Monday, June 7, 2010

Why Does Sending SMS Still Cost Money?

I always focus on the positive and I carefully spend my time and strength on constructive business development. Challenging "Paying for SMS" may be considered a negative issue, but it's not. It simply should be a hot topic for telecom and a wonderful opportunity. It's time to move to "the next level" and let go of an outdated paradigm: SMS should be free of charge!

I know, I know, there are plenty of smart solutions that allow us to send SMS for free - today. But that's besides the point. My point is simple; there is in principle no difference between an SMS and an email. Thus "pricing" should be the same for both. Either we start paying for emails or the telecom business (i.e. in general) should quit charging its customers for sending SMS.

Free SMS should not be a unique selling point, but rather be a self evident offering!

I know, I know, it'll come sometime in the future. But again, that's besides the point. My point is simple; if there in principle is no difference between an SMS and an email, then it's time to start treating them the same - NOW. SMS has become and has been for a long time a cash cow product.

I know, I know, this blog post will neither matter much nor make a big difference. Again, that's besides the point. My point remains simple; there is no difference between an SMS and an email. With this I wanted to clearly state that the market place knows that telecom is in fact abusing its position. The market has grown accustomed to paying for SMS, but is now moving out of this paradigm. Whoever makes the switch to pricing SMS and email on equal grounds I will congratulate. However, I will not do so until that player also has taken the lead by influencing all other players in doing the same.

6 comments:

  1. I have an abo with 100 free SMS each month, and hardly ever find the quota used. But it is a very interesting thought, though :-)

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  2. "SMS should be free of charge!"
    Still of no use, I hardly send 2 sms a month, but around 100 emails a month :)

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  3. Yes, I guess the amount of SMS people are sending varies a lot. And that's just it, isn't it? Some of us are paying a substantial amount of money without even giving it a second thought. Maybe the first step is to raise the awareness..?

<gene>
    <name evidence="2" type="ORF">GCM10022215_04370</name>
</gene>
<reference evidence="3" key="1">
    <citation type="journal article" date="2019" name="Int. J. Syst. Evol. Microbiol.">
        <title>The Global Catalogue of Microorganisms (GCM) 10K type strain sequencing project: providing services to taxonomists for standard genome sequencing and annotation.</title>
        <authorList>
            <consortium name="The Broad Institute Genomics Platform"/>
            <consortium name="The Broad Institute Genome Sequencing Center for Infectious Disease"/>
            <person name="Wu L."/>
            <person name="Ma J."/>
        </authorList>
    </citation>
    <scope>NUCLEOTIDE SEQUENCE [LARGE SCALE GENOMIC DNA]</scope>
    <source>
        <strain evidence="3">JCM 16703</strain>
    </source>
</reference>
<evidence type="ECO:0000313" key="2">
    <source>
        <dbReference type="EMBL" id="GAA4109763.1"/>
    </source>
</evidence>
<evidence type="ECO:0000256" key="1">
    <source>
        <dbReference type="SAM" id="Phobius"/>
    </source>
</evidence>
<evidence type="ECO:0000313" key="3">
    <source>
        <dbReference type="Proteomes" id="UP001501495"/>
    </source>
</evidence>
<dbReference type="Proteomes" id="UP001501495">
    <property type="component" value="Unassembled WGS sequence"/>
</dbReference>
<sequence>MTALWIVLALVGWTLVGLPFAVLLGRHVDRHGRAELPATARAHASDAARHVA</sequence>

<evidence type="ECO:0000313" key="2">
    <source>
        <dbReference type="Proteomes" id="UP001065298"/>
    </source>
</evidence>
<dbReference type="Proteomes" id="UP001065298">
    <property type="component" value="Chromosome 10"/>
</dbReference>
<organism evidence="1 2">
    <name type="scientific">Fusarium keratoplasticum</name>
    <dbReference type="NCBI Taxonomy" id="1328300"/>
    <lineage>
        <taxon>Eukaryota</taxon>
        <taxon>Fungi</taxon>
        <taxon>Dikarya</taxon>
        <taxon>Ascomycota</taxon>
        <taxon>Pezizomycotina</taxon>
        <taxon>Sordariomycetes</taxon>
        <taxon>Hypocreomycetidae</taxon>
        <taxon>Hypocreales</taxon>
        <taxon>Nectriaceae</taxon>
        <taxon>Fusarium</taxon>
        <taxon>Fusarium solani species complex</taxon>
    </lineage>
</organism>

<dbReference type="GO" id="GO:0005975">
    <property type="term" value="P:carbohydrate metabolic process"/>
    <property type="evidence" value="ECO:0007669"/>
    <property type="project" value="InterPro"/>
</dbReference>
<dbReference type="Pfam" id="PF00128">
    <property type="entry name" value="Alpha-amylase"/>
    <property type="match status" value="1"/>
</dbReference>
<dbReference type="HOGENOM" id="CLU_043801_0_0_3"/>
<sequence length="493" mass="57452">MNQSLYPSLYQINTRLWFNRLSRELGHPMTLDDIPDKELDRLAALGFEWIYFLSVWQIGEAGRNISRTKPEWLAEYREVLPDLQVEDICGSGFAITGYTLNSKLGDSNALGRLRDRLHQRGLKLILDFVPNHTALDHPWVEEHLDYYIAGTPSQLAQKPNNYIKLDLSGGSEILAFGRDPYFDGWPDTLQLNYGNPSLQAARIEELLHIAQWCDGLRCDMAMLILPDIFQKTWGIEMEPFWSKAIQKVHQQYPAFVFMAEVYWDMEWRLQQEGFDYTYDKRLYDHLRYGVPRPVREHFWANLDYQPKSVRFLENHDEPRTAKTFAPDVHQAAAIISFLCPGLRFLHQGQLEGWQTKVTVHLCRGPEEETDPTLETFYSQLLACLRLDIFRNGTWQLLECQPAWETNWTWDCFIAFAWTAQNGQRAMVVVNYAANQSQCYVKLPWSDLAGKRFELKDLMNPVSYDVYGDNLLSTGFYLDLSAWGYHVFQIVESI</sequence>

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  4. Really, is it free? I guess there is just two different ways to bill these options. At least for me, I'm paying more per month for having the possibility to send e-mails from home and from my phone, then I pay per month for having a celluar subscription. And, yes, I'm thinking of the cost I have with my different Internet connections. A decade ago it was not unusual to pay per kilobyte when surfing, and in some countries, they still do. In the same way, you now also have the option to buy yourself an "SMS unlimites"-subscription for your cell phone. - There's no such thing as free beer...

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  5. Great point! The same for MMS! Telecom always try to make a unique selling point or even preserve a old paradigm such as trying to stop spread of e.g. Skype om mobile phones. Today many mobile phones support Skype, so it is not an issue any more. Why is it so hard with SMSes? Because SMS/MMS is easily available AND used by the grown ups who doesn`t know any other means of communication. So, in time, I think it will be a paradigm shift.

    Thanks for your thought Vidar!

    /JR

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  6. Dead on, JR!

    OK. So here's what I've been trying to communicate, Sten - and I so much appreciate your eXcellent response:

    Why are we paying for all these services with different cashflow models and even different vendors? I believe the time has come for the market place to pick up on the basics; expect your one and only vendor to supply you with everything through that one and only monthly bill (...and if not possible, then combine existing offers to get stuff for free by combining whatever they have.)

    However, I know that just like people can't be bothered to switch from a lousy bank to a better one, so it is with many other kinds of services such as e.g. telecom. Because we're lazy and unconscious customers going along with whatever is the norm "out there" we end up paying much more than what we ought to.

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